For the first time ever, we have a feminist governor who has young children. And still, preschool families cannot get relief. We are left to fend for ourselves. CDPH should pour resources, including free PPE and free testing into all daycare and preschool sites. Why CDPH didn’t think to set up surveillance testing programs for preschools is beyond me. Most small kids are asymptomatic or have barely noticeable COVID symptoms, which is not a reason to not take these protocols seriously. But instead of being sophisticated about how we monitor and keep our most vulnerable safe, kids get sent home for as little as a sneeze, parents check out of work, and the hunt for testing — which should be readily available and accessible two years into this Pandemic — begins.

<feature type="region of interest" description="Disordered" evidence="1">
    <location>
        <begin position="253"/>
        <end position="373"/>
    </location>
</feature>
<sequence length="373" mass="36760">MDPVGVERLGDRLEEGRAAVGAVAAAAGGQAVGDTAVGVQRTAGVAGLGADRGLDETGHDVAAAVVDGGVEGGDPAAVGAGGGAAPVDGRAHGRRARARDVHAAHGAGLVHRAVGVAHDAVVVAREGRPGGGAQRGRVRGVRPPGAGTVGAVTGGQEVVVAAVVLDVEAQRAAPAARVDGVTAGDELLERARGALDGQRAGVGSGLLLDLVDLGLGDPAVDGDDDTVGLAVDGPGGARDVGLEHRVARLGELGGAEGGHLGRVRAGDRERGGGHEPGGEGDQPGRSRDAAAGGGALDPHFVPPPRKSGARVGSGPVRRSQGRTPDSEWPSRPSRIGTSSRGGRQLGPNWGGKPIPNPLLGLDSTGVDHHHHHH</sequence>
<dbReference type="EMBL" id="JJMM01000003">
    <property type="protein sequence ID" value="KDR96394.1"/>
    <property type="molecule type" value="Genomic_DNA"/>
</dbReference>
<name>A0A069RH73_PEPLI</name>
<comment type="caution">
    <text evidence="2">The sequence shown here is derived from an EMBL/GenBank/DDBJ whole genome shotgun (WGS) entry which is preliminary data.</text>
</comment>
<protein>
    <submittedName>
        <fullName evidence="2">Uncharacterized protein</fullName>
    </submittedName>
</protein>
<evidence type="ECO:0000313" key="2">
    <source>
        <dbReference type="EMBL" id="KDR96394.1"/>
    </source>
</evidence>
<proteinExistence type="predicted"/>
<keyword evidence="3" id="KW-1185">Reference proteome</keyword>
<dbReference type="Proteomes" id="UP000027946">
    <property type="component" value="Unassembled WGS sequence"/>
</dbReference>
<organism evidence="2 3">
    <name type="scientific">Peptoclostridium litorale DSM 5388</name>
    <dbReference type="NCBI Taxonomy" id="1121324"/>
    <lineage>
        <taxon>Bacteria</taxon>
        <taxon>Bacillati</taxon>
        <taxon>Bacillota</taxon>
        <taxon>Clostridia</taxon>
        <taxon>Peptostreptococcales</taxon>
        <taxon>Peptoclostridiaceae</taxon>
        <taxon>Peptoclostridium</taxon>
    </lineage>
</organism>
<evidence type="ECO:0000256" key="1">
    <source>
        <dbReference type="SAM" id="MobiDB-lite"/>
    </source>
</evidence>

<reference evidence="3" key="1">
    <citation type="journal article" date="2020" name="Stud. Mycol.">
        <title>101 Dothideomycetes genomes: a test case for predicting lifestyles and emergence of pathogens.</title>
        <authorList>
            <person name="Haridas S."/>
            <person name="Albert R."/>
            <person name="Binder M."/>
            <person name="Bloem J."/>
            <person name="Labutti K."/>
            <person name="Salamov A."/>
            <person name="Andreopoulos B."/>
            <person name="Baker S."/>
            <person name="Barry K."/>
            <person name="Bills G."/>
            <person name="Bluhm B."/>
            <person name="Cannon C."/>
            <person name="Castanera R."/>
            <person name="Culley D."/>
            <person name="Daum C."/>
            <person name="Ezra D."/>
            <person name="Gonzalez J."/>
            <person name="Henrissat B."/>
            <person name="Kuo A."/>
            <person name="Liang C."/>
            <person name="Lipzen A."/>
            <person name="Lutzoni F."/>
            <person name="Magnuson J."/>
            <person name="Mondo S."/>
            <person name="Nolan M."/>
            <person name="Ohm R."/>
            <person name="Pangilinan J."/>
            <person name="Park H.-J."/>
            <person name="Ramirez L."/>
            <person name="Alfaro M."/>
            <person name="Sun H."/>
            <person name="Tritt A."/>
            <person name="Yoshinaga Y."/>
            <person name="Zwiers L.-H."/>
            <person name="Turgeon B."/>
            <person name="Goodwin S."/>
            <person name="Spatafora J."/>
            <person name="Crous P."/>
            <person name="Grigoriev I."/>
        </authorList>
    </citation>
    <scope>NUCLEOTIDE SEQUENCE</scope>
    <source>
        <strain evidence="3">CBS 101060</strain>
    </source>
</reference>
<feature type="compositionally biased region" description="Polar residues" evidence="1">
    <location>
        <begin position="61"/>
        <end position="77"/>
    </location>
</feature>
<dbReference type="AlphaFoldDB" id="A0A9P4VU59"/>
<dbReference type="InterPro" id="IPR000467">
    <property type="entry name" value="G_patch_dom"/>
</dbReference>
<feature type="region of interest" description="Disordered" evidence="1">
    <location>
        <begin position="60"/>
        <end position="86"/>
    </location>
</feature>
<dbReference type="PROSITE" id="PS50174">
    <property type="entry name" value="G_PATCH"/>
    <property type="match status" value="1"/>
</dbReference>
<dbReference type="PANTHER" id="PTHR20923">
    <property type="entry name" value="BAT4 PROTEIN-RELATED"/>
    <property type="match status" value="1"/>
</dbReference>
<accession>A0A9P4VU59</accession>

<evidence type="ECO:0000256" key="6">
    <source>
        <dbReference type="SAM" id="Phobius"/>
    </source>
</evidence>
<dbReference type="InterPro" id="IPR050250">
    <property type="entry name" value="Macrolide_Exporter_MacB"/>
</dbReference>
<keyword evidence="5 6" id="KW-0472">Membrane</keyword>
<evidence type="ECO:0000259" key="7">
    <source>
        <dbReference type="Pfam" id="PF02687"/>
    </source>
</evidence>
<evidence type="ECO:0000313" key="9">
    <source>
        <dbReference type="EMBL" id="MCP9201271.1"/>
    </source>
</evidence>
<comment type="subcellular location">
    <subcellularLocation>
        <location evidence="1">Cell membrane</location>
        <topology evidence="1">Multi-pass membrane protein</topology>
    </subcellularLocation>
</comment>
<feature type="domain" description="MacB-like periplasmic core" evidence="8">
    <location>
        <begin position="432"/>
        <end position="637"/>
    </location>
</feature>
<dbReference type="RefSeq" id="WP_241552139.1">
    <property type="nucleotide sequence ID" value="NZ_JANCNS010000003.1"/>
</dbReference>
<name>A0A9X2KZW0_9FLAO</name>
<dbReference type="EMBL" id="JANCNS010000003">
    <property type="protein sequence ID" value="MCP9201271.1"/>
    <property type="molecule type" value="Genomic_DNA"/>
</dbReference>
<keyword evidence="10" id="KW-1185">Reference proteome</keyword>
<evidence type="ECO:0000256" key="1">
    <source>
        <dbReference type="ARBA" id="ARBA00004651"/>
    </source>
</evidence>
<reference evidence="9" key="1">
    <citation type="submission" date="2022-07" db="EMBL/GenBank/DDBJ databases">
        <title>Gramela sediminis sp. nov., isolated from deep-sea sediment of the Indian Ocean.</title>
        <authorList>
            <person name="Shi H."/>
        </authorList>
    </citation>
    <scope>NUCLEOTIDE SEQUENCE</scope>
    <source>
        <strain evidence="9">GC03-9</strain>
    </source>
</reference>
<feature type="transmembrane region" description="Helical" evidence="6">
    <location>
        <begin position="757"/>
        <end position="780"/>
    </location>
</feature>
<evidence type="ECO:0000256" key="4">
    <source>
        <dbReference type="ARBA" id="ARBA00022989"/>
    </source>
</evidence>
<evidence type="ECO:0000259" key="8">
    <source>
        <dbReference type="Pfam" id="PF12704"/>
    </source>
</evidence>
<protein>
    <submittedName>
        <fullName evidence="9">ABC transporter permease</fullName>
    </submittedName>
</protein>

It’s no wonder why I have late night anxiety-fueled insomnia.

At least when I finally fall asleep, I can dream about a time and a place where women with children were prioritized in a crisis, even though the crisis really is a nightmare.